Lithobates sylvaticus

Common Names: Wood Frog
Category: Amphibians
Sub-category: Frogs

Similar to other northern frogs that hibernate close to the surface in soil and/or leaf litter, wood frogs can tolerate the freezing of their blood and other tissues. Wood frogs range from 51 mm to 70 mm in length. Females are larger than males. Adult wood frogs are usually brown, tan, or rust colored, and usually have a dark eye mask. Individual frogs are capable of varying their color; The underparts of wood frogs are pale with a yellow or green cast. If you see a small brown frog with a dark eye mask in the woods, it is likely to be a wood frog. There are no other species with a similar appearance to the wood frog in North America.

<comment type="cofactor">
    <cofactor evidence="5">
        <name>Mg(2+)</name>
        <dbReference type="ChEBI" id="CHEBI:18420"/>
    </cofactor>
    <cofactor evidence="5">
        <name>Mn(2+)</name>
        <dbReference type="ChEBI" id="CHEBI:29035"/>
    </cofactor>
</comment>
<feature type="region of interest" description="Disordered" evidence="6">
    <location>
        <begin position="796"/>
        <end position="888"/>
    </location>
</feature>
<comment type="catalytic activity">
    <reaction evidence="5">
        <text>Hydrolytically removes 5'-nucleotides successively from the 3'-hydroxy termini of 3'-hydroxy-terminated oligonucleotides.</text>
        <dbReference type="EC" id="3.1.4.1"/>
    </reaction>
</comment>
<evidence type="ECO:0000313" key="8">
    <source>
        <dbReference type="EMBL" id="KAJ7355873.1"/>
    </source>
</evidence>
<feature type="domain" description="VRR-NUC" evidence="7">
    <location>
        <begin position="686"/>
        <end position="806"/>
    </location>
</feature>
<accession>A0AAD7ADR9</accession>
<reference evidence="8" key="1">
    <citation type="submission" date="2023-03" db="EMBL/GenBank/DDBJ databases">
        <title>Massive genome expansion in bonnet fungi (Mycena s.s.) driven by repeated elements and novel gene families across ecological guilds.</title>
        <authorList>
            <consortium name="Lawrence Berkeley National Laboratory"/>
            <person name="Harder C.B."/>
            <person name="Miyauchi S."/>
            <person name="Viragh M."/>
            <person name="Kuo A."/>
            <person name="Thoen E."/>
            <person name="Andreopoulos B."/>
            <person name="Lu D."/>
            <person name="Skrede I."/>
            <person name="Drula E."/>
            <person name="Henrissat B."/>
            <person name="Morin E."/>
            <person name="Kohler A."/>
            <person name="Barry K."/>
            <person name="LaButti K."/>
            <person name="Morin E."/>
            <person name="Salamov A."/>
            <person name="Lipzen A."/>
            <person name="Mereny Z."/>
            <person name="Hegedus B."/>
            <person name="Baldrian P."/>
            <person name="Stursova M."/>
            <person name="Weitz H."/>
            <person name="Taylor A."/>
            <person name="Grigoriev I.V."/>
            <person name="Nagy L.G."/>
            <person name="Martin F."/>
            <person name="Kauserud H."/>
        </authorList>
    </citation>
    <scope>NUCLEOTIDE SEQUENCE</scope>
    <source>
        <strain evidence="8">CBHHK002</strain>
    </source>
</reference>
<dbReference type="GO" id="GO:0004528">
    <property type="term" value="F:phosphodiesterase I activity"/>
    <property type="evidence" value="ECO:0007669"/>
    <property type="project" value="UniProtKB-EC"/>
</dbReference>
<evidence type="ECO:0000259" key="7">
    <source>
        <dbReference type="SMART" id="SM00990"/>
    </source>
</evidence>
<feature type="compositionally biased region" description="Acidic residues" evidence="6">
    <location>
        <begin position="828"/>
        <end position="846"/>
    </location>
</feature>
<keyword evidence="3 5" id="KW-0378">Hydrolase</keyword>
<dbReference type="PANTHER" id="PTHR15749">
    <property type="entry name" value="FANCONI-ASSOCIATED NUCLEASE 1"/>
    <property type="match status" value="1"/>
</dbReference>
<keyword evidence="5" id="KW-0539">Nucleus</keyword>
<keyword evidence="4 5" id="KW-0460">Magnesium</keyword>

Adult wood frogs spend summer months in moist woodlands, forested swamps, ravines, or bogs. During the fall, they leave summer habitats and migrate to neighboring uplands to overwinter. Some may remain in moist areas to overwinter.

Edible Notes: Not known to be edible.
Warnings: Amphibians, like reptiles, can carry Salmonella, which is a potentially deadly bacteria. It is safer for you (and the amphibian) to not touch them or anything in the area where they live, but if you do: Wash your hands thoroughly with soap and warm water immediately after touching. Use hand sanitizer if soap and water are not readily available.